23 May 2011

Come for a Garden Stroll

I moved the forsythia (Northern Gold Forsythia) last autumn and this is the first year it has actually bloomed high up the stems.  In its previous location, where it faced south, its blooms covered only the lower 1 foot of the plant.  Now the snow cover lasts much longer as it is shaded part of the day.  I think this offered more insulation and resulted in more blooms.  Yay!  That's a good thing.

Another good thing:
This is my PJM rhododendron in full bloom.  It is such a gorgeous plant.  It gets shade here in the morning and if I had it to do over, I would plant it where it gets more sun so it would remain more compact. However, this spot near the deck is more sheltered and has a warmer microclimate which is good for its needs too.

 This view is from under the deck looking west toward the rhododendron and fountain near the stairs to the deck.  The small green mound seen here in front of the rhododendron is a columbine.  to the right are the irises.
Taken later the same day with the west sun shining on the rhododendron.  In front is a bird's nest spruce.  No signs of the clematis yet.


A view of the back yard looking south. Front right is Young's Weeping Birch; planters with lettuce, tomatoes, pepper, carrots, watermelon radishes, and parsley; mountain ash in the corner with an Alberta Spruce in front.  To the left is a seating area with a firepit and the pond with waterfall is in the far left corner.

The pond area is planted with topiaried pine, junipers, groundcover junipers, two young maples and a bridal wreath spirea

A close-up of the bridal wreath spirea.  It has been flowering for a week or so now and is now at its finest.  Here you can see it is flanked by topiaries.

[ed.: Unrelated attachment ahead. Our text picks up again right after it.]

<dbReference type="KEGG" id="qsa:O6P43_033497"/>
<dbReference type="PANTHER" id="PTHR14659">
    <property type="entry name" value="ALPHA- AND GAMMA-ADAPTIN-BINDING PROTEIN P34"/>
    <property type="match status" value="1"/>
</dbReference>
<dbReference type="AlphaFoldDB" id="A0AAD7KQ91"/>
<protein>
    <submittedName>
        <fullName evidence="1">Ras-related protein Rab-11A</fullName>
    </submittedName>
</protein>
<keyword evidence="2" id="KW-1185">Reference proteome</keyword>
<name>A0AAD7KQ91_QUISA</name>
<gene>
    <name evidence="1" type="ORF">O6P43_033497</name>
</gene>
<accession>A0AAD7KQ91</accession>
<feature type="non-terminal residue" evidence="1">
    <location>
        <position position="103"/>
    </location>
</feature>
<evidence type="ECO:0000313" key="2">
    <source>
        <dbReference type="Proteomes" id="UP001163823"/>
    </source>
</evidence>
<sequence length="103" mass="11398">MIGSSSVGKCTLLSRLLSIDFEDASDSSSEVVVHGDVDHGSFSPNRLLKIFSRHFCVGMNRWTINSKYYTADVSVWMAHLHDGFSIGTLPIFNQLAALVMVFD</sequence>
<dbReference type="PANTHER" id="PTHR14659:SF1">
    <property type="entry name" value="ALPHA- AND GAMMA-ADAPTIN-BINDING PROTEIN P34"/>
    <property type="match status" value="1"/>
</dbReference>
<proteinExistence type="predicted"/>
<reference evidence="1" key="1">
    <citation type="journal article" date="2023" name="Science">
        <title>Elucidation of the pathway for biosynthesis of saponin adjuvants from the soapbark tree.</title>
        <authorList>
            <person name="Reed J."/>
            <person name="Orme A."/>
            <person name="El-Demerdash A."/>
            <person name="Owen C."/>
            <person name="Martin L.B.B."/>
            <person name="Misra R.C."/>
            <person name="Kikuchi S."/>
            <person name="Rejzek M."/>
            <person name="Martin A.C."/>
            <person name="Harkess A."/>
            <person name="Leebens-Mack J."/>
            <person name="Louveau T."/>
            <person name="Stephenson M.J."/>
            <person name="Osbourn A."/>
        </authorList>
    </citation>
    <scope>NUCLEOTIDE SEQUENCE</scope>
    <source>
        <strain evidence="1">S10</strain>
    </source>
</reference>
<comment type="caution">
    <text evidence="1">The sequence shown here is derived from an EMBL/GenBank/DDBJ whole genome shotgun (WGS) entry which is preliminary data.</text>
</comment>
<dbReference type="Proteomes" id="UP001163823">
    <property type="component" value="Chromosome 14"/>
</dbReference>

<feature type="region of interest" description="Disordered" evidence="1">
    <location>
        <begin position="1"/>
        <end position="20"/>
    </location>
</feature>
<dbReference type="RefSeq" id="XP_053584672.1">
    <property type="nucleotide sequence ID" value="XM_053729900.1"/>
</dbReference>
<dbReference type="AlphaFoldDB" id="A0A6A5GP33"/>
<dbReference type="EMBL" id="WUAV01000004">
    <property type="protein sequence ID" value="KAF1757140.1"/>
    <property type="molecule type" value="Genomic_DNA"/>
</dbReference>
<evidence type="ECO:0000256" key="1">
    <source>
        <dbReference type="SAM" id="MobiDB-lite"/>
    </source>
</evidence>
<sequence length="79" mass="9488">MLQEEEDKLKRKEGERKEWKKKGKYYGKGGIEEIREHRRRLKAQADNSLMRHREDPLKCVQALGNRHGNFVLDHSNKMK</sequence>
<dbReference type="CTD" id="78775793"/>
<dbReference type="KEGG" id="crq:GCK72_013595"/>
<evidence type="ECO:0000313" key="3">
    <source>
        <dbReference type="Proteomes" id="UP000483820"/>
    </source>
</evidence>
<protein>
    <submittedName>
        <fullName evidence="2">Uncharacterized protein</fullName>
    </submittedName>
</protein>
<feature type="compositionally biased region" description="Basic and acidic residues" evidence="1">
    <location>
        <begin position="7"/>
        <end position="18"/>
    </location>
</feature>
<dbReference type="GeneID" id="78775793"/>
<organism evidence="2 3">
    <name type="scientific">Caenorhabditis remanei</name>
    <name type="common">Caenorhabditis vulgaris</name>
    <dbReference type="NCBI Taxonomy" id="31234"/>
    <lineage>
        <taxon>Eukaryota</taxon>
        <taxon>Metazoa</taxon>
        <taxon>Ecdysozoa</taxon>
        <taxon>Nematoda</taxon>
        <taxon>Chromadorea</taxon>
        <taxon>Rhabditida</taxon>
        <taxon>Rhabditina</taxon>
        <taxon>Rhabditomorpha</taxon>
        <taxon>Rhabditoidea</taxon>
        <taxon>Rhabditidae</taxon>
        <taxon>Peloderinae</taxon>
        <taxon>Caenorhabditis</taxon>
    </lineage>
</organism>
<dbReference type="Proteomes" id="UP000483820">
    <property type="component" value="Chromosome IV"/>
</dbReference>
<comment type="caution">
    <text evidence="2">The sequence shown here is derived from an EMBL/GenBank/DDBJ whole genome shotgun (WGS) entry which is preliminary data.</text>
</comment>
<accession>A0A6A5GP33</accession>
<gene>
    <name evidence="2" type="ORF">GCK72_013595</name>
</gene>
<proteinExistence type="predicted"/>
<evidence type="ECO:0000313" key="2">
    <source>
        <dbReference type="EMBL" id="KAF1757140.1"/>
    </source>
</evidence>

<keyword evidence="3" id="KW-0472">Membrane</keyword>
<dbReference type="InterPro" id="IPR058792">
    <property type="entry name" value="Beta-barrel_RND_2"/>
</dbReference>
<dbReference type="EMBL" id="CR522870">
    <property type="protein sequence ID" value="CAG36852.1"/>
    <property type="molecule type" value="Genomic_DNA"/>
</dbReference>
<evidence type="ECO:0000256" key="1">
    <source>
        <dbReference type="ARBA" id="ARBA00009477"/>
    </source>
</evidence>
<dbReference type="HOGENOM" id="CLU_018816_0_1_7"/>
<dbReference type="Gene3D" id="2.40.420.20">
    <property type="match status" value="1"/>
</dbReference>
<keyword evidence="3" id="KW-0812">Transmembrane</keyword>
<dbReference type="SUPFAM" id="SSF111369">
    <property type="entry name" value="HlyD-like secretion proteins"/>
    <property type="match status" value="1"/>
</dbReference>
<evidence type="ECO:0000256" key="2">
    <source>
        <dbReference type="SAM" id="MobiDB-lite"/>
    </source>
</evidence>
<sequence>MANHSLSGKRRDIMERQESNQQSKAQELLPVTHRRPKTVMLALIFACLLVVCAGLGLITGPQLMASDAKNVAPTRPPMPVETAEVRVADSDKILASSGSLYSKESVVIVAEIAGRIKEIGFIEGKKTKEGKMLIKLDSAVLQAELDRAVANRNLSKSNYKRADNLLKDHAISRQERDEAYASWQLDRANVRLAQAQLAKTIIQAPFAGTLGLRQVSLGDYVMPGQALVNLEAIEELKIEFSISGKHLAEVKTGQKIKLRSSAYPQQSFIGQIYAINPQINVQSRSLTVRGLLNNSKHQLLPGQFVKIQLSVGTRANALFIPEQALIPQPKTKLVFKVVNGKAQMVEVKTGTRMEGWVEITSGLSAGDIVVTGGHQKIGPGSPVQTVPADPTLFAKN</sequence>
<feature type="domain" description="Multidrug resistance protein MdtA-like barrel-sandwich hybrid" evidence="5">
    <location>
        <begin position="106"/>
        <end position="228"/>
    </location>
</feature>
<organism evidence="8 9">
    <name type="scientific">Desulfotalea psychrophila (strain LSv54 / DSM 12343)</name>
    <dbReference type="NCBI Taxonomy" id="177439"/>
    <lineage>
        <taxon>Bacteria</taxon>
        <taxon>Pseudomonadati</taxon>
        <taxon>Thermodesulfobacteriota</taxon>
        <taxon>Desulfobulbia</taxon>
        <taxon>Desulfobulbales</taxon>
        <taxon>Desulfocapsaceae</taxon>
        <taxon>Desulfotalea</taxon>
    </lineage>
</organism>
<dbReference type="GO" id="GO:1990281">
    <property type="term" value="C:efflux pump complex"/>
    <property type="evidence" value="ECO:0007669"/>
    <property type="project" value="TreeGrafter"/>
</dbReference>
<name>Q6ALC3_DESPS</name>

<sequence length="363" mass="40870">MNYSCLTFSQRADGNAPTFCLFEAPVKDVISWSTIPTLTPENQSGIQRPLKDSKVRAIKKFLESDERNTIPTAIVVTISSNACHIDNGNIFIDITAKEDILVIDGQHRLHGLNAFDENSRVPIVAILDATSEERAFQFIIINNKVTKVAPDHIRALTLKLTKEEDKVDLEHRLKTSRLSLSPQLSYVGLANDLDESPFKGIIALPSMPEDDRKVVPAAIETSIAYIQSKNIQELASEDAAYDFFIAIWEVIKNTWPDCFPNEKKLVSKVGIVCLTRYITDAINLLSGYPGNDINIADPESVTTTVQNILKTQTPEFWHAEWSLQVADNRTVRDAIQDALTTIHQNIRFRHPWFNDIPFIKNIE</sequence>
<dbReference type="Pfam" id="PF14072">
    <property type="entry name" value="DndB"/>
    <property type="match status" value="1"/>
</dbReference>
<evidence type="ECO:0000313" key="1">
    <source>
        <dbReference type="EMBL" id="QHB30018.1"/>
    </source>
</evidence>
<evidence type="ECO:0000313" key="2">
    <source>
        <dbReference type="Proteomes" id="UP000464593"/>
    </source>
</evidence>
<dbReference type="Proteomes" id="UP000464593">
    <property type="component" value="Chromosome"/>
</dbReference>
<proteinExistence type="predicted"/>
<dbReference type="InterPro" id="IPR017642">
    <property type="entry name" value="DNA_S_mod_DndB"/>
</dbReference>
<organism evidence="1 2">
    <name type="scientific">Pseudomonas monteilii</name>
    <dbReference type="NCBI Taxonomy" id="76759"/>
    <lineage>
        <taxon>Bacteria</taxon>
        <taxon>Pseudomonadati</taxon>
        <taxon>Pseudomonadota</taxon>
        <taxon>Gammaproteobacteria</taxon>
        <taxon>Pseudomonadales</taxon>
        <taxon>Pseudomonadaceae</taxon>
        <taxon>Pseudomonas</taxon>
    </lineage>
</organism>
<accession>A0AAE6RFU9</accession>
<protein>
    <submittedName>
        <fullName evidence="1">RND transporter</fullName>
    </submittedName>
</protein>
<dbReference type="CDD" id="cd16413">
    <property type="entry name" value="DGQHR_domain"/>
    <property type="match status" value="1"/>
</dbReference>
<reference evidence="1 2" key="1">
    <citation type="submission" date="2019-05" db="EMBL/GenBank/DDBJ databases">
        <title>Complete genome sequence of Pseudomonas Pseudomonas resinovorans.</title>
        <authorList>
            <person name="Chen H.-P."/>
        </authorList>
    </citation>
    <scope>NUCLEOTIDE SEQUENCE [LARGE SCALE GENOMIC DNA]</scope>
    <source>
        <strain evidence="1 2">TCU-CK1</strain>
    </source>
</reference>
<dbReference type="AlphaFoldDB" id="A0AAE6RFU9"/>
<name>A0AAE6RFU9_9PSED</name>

The sun in the early morning caught the leaves of this summer wine ninebark, giving it a golden glow.

To the left, cedars, ahead is the ninebark, junipers, and spirea.  This was shot from the east side of the house looking south.
The delphinium, blue knight I think, has had a growth spurt lately.
In the front yard, the ferns are coming up nicely, showing off their fiddleheads.  These are ostrich ferns, otherwise known as fiddlehead ferns.
This palace purple coral bell was likely self-sown from others that share the bed with the fern.

You can't see them, but these rose glow barberries are flowering.  The flowers are small yellow balls suspended beneath the branches. The flowers are then followed by tiny red ornamental berries.  These barberries are planted with two bird's nest spruce and a schubert chokecherry tree which is flowering now, as seen below.



That's the garden summed up in a few photos.  Hope everyone is enjoying the long weekend.

I am joining Mary at Dear Little Red House for Mosaic Monday and Glenda at Tootsie Time for Fertilizer Friday/Flaunt Your Flowers.




6 comments:

Pondside said...

I don`t think anyone appreciates the blooms of spring like someone who has gone through an Alberta winter!
Our forsythia had a serious trimming last year. It came back, but it will be another year or two before it`s back in all its glory.

Porch Days said...

It is always rewarding to find just the spot where a plant will be happy. Since you like coral bells you might like to know I planted one with lemon yellow foliage. It really stands out in the bed. Next is to find the one with orange sherbet colored foliage. Nancy H

Sheila said...

Shirley - your garden is absolutely breathtaking - such beautiful shrubs and trees combine to make a park in your backyard. Thanks so much for taking us on a tour!

FlowerLady said...

Thank you for the little tour of your lovely gardens, flowers and foliage.

FlowerLady

Michelle said...

How beautiful and you have a little pond too... RamblingWoods

Sunny Simple Life said...

So green and lush.You can grow so many things we cannot here.

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